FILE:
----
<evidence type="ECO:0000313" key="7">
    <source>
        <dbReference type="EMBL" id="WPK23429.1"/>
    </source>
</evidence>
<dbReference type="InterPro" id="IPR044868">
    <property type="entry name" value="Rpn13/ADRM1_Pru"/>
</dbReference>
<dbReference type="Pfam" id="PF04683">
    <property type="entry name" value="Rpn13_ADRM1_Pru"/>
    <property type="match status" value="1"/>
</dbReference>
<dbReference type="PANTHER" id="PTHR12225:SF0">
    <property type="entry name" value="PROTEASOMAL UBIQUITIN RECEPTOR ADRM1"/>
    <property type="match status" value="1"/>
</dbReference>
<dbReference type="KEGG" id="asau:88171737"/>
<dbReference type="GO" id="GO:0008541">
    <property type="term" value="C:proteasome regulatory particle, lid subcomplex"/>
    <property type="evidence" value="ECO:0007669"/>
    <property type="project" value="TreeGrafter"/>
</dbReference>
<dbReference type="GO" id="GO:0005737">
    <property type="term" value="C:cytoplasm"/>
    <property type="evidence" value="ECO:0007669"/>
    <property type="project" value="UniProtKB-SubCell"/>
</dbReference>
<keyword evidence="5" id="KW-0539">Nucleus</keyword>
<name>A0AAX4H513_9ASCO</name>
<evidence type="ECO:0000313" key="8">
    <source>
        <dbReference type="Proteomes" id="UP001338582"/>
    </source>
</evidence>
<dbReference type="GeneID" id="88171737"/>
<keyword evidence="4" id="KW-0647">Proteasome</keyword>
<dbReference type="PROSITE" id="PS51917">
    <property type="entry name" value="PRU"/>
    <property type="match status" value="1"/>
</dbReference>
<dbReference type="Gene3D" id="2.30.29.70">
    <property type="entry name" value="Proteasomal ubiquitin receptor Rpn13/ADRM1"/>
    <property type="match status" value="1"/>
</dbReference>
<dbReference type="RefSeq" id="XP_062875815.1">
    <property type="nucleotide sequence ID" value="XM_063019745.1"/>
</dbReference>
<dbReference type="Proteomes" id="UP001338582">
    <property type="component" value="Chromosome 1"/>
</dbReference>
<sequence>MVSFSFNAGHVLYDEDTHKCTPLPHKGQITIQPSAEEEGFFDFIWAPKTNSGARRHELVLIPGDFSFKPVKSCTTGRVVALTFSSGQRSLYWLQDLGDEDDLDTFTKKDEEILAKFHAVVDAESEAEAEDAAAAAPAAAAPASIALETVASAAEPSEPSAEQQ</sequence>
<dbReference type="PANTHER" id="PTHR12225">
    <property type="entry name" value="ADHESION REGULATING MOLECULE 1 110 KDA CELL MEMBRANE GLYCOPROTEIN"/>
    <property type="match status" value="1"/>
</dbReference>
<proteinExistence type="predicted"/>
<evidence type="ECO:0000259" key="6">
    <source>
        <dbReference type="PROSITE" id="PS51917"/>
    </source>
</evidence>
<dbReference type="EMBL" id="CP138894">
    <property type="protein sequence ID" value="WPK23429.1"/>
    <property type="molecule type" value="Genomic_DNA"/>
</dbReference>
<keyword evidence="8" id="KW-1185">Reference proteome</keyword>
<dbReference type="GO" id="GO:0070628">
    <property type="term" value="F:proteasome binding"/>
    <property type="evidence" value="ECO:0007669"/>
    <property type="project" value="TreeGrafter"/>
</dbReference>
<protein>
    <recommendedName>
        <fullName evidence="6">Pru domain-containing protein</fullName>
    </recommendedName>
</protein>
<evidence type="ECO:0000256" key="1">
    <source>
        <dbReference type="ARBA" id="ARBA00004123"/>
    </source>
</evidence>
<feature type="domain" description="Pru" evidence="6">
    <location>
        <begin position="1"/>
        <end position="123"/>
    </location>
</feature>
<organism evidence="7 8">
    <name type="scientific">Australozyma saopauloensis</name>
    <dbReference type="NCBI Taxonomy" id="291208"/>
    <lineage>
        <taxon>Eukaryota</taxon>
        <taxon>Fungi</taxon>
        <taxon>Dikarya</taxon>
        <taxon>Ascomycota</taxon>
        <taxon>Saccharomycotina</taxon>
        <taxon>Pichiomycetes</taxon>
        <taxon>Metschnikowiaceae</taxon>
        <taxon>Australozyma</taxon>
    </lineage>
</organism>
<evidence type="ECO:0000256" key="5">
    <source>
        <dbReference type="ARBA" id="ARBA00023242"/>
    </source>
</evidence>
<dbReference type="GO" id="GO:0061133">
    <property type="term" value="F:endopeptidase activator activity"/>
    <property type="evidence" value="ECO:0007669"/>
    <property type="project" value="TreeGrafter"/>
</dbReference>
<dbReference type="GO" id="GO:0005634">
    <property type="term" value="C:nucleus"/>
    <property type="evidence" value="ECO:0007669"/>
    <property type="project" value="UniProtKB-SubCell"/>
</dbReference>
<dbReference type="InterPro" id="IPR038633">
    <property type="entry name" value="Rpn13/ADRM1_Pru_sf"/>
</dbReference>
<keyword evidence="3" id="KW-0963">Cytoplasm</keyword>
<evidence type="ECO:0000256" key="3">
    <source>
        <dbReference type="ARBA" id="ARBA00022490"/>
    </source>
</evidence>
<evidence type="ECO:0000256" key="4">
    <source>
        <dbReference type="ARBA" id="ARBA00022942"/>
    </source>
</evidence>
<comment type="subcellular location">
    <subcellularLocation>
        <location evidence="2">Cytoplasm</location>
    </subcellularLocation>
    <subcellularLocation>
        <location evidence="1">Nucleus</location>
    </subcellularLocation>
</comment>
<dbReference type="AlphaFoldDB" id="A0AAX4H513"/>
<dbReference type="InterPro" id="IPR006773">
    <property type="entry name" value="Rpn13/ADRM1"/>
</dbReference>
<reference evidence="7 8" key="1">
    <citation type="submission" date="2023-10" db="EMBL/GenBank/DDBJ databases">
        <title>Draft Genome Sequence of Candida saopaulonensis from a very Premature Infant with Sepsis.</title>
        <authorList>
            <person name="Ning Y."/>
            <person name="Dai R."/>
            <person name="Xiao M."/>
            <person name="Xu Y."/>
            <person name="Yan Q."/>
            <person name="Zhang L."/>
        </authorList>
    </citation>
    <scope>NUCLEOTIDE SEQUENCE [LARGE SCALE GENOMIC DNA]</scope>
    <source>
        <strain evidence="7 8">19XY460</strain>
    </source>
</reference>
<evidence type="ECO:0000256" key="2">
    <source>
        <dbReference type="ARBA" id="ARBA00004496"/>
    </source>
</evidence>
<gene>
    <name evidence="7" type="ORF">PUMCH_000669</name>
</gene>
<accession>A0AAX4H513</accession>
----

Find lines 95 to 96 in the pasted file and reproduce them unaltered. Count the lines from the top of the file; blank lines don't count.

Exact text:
        <taxon>Ascomycota</taxon>
        <taxon>Saccharomycotina</taxon>